While meditating on marital problems in his new Netflix special, “Tamborine,” Chris Rock breaks out an analogy that splits audience members’ sides.
“You in a band. It’s like Hall and Oates,” the comedian says of how married couples should view their relationships. “I don’t know what Oates does. But Hall never had a hit record without him.”
Upon being informed of the joke, the butt of it – that’d be John Oates, one-half of the Rock and Roll Hall of Fame duo – cracks up. “Thanks, Chris. Real nice,” says the 69-year-old co-writer of chart-topping songs like “Maneater” and “Out of Touch,” though the sarcasm is nearly drowned out by his (genuine) laughter.
Then he gets serious about the long-held perception that he didn’t carry his weight.
“Look, if you relate to Hall & Oates in terms of the ’80s hits and the MTV videos, sure, it’s Daryl, Daryl, Daryl – singing, out front, he’s the guy, he’s the lead singer, blah blah blah,” Oates says. “It’s like Mick Jagger and the Rolling Stones. Sure, everybody loves Keith Richards, but when you see the pictures, it’s Mick Jagger. It’s natural. That’s just the way things are. I’ve always been a little bit more of a nuts and bolts kind of guy – much more involved in the production and the stuff that goes on that isn’t as sexy and isn’t as in-your-face. And that’s OK, ’cause I really don’t care about that.”
What he does care about is making music. And this decade – for those keeping score – he’s made a lot more of it than his old pal Hall.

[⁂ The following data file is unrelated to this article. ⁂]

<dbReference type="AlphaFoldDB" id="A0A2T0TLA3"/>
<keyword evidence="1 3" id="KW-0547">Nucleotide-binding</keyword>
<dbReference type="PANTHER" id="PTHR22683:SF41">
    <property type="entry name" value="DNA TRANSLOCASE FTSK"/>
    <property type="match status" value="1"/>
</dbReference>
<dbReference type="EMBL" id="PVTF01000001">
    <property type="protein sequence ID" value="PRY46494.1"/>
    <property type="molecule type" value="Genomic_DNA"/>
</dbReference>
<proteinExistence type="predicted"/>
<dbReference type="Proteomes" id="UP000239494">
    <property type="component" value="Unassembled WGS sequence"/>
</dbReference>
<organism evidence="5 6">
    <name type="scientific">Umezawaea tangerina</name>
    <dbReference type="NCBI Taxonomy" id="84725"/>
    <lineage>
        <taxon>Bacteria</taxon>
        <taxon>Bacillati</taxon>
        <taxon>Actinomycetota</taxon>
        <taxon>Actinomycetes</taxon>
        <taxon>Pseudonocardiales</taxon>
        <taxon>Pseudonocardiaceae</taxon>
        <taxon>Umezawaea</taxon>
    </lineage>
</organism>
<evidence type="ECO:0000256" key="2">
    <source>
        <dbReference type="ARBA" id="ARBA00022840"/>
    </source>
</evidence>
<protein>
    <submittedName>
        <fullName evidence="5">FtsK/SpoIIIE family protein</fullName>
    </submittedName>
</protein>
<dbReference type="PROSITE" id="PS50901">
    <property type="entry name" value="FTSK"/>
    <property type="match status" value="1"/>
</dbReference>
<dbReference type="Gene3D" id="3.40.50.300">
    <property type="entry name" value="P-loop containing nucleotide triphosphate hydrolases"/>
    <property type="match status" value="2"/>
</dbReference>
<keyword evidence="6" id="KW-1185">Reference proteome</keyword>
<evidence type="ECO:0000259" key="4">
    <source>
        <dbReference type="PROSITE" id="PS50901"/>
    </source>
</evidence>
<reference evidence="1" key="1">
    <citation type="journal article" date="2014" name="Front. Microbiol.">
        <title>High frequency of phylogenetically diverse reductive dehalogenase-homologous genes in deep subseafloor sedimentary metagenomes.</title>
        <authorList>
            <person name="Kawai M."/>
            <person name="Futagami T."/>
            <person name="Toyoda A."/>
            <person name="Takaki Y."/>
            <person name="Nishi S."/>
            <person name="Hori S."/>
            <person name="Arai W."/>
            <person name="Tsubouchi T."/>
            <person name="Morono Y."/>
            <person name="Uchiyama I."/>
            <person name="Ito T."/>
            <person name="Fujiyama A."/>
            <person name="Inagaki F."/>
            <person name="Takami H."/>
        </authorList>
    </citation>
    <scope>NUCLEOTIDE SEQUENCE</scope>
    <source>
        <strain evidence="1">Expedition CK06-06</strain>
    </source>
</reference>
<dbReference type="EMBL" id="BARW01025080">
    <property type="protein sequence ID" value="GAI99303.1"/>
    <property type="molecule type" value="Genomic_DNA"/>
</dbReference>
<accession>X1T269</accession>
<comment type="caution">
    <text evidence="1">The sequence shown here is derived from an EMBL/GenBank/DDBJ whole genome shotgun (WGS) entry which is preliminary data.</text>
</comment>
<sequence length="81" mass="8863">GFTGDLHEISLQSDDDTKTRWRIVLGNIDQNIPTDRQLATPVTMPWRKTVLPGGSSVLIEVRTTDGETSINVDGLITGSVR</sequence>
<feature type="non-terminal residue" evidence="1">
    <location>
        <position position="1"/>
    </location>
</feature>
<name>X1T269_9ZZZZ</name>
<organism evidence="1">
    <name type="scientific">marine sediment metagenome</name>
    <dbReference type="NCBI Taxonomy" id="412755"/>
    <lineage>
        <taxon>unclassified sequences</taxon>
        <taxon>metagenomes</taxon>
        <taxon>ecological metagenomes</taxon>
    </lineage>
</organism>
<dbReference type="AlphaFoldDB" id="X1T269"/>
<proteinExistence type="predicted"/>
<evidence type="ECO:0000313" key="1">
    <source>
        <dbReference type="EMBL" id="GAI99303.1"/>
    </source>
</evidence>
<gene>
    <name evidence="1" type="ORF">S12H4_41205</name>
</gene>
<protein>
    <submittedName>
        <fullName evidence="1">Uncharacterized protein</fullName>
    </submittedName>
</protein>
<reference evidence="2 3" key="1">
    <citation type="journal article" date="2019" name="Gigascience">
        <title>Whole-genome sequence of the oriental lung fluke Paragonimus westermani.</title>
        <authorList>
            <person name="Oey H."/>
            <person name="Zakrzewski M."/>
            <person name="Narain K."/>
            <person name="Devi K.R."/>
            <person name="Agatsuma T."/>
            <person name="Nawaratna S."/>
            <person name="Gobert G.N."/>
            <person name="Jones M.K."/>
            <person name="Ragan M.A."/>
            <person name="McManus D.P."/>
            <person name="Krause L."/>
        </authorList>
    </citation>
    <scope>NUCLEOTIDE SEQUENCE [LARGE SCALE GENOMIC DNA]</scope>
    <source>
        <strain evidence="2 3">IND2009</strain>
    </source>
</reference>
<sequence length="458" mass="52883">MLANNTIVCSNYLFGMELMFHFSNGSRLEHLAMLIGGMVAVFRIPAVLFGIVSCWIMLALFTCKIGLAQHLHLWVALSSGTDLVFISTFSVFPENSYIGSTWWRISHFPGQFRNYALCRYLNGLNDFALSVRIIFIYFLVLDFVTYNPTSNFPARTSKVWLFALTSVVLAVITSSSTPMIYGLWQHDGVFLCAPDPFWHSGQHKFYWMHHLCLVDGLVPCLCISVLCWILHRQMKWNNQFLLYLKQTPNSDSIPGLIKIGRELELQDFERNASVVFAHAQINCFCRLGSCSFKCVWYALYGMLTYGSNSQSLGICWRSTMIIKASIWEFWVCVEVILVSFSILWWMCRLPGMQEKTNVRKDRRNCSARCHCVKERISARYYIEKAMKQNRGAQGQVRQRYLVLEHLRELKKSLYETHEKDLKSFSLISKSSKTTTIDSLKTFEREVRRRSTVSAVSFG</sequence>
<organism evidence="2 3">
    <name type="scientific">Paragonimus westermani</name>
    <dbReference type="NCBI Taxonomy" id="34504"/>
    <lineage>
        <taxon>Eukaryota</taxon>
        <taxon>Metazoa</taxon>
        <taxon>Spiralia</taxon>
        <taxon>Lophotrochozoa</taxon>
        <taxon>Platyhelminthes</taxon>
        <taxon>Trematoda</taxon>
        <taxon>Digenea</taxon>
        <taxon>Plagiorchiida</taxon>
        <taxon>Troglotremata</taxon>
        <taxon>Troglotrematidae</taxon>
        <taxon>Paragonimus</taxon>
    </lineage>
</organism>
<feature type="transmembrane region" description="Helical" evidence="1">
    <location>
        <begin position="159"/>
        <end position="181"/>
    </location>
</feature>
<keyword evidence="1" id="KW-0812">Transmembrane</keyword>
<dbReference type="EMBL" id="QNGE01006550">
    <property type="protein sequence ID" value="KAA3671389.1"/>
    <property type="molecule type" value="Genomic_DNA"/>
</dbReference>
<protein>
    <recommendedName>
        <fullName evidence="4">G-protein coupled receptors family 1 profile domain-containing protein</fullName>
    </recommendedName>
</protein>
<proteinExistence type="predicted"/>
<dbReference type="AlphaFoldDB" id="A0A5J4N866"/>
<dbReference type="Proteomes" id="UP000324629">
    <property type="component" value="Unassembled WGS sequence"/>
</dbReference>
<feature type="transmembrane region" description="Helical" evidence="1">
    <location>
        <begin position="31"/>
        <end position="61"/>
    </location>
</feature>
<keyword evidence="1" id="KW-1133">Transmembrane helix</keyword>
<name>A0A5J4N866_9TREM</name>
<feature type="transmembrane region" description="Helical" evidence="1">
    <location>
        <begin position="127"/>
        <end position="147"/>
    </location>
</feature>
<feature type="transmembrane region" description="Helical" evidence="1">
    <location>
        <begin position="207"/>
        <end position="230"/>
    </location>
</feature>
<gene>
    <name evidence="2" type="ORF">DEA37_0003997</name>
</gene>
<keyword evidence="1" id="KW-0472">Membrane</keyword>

Since 2011 (the last year that Hall came out with new music on his own), Oates has made three solo records. The latest, “Arkansas,” was released Feb. 2 and is an exploration of Oates’s lifelong love of American roots music; it features a mix of songs by his idol, Mississippi John Hurt, as well as covers of tunes by Jimmie Rodgers, Blind Blake and Emmett Miller, plus two original compositions.
Oates and his Good Road Band will do the Americana thing at Charlotte’s intimate Neighborhood Theatre on Friday, with the bandleader primarily on an acoustic guitar. But if you’re partial to ’70s and ’80s pop-rock, you’re in luck: Oates and Hall will be at uptown’s cavernous Spectrum Center on June 18, when the dynamic duo will co-headline at the arena with Train.
Oates spoke with the Observer recently about “Arkansas,” aging, and what it’s like to wear two different musical hats.
Q. I’m curious about your creative process. It’d been three or four years since your last album (2013’s “Good Road to Follow”). So were you sitting around going, “OK, I need to come up with new music, I need to come up with new music,” and then out eventually came “Arkansas”? Or is it more organic than that?
A. Much more organic. I hate to be hippy-dippy, but it was kind of a magical thing that happened. I just enjoy recording, I enjoy being creative, and I have a studio that I use all the time with an amazing engineer. So I called him up and I said, “Hey man, I just wanna cut some Mississippi John Hurt tracks.” That’s something I’ve always loved to do, and if I’m left to my own devices, sittin’ on the sofa, that’s what I’m gonna play. So I went in, cut about four things with just acoustic guitar and my voice, and I thought, Maybe I’ll put it out as an EP, or give it away to fans, or whatever. Then I started listening to it and I went, I wonder what would happen if i put a band together. ...